First is the matter of language and terminology, and this is not just about semantics. The power of neurolinguistics is well known, and reference to beds and virtual wards strike a dissonant note. At a time when the rhetoric is all about person-centred care and support, describing people’s own homes in this way is uncomfortable at best, and tone-deaf at worst. Does anyone really think of their own bedroom as a virtual ward? This is institutional and outdated language for supposedly new and innovative care models.

Second, there are reasons to be sceptical about approaches that are reliant on high-tech kit and solutions, while also claiming that there is no quick fix. The lure of technology can be seductive, but it is just another tool and should be used as a means to an end, rather than being revered as a ready-made answer. The need for people in virtual wards to be reviewed daily by video contact and other remote monitoring is not without significant ethical and moral questions. In addition, while emphasising that much of the pressure on health services comes from an ageing frail population, there is little examination of what technological approaches to hospital at home mean for caring for this cohort. People typically do want to be at home rather than in hospital, but not at the price of ‘care’ being delivered remotely and without the compassion of the human touch. Moreover, with the incidence of dementia and confusion among the older population, there are questions about the ability of people to engage with video calling, as well as their capacity to consent to home monitoring.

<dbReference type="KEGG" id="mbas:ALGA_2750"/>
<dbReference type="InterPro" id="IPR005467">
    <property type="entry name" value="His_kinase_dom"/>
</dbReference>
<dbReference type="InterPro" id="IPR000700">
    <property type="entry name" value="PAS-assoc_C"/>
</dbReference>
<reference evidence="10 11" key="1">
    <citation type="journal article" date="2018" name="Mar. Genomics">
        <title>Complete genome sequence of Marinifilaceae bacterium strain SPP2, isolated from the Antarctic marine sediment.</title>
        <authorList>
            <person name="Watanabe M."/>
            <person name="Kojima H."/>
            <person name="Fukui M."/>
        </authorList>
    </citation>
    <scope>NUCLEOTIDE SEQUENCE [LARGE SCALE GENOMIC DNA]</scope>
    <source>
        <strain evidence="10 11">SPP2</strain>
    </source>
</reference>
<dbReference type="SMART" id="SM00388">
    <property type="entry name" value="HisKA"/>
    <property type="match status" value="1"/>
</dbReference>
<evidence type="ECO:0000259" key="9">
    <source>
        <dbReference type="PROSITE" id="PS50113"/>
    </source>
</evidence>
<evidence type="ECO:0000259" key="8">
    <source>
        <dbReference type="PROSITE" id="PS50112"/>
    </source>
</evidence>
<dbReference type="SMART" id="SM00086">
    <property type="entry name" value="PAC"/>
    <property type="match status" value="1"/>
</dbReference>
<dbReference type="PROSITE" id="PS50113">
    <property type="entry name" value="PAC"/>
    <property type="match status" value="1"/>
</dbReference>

Third, the model of virtual wards is heavily contingent on support from family and unpaid carers, and while the delivery plan nods in the direction of supporting carers, there is nothing substantive to indicate what this might include. The additional pressure, stresses, and physical demands on carers – many of whom will themselves be elderly with their own health needs – are simply not considered. This omission is all the more important with the latest 2021 census data indicating an increase in the intensity of caring, with higher proportions of carers caring for more than 20 hours a week (and a fall in those providing lower levels of care).